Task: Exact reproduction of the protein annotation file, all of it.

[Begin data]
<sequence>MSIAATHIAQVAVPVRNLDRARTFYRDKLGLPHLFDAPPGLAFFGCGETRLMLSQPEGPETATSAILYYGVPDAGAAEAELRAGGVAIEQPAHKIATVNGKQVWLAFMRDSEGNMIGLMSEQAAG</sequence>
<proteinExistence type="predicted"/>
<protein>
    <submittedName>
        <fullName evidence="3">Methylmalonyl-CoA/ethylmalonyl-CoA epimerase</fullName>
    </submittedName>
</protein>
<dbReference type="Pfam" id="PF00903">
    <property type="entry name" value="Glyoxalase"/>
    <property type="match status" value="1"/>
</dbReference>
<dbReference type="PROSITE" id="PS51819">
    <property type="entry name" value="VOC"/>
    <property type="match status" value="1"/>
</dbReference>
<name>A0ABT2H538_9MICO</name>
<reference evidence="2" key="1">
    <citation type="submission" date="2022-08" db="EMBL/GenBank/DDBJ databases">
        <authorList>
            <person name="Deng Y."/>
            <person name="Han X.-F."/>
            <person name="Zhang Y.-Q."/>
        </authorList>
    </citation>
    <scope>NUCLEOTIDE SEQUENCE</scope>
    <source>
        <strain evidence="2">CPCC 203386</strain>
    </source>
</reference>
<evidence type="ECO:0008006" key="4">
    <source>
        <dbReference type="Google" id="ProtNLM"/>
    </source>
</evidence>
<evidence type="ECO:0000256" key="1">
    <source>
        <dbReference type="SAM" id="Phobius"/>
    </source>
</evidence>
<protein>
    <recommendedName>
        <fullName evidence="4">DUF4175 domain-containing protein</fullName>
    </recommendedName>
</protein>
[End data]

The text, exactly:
<sequence>MSIAATHIAQVAVPVRNLDRARTFYRDKLGLPHLFDAPPGLAFFGCGETRLMLSQPEGPETATSAILYYGVPDAGAAEAELRAGGVAIEQPAHKIATVNGKQVWLAFMRDSEGNMIGLMSEQAAG</sequence>
<proteinExistence type="predicted"/>
<protein>
    <submittedName>
        <fullName evidence="3">Methylmalonyl-CoA/ethylmalonyl-CoA epimerase</fullName>
    </submittedName>
</protein>
<dbReference type="Pfam" id="PF00903">
    <property type="entry name" value="Glyoxalase"/>
    <property type="match status" value="1"/>
</dbReference>
<dbReference type="PROSITE" id="PS51819">
    <property type="entry name" value="VOC"/>
    <property type="match status" value="1"/>
</dbReference>
<name>A0ABT2H538_9MICO</name>
<reference evidence="2" key="1">
    <citation type="submission" date="2022-08" db="EMBL/GenBank/DDBJ databases">
        <authorList>
            <person name="Deng Y."/>
            <person name="Han X.-F."/>
            <person name="Zhang Y.-Q."/>
        </authorList>
    </citation>
    <scope>NUCLEOTIDE SEQUENCE</scope>
    <source>
        <strain evidence="2">CPCC 203386</strain>
    </source>
</reference>
<evidence type="ECO:0008006" key="4">
    <source>
        <dbReference type="Google" id="ProtNLM"/>
    </source>
</evidence>
<evidence type="ECO:0000256" key="1">
    <source>
        <dbReference type="SAM" id="Phobius"/>
    </source>
</evidence>
<protein>
    <recommendedName>
        <fullName evidence="4">DUF4175 domain-containing protein</fullName>
    </recommendedName>
</protein>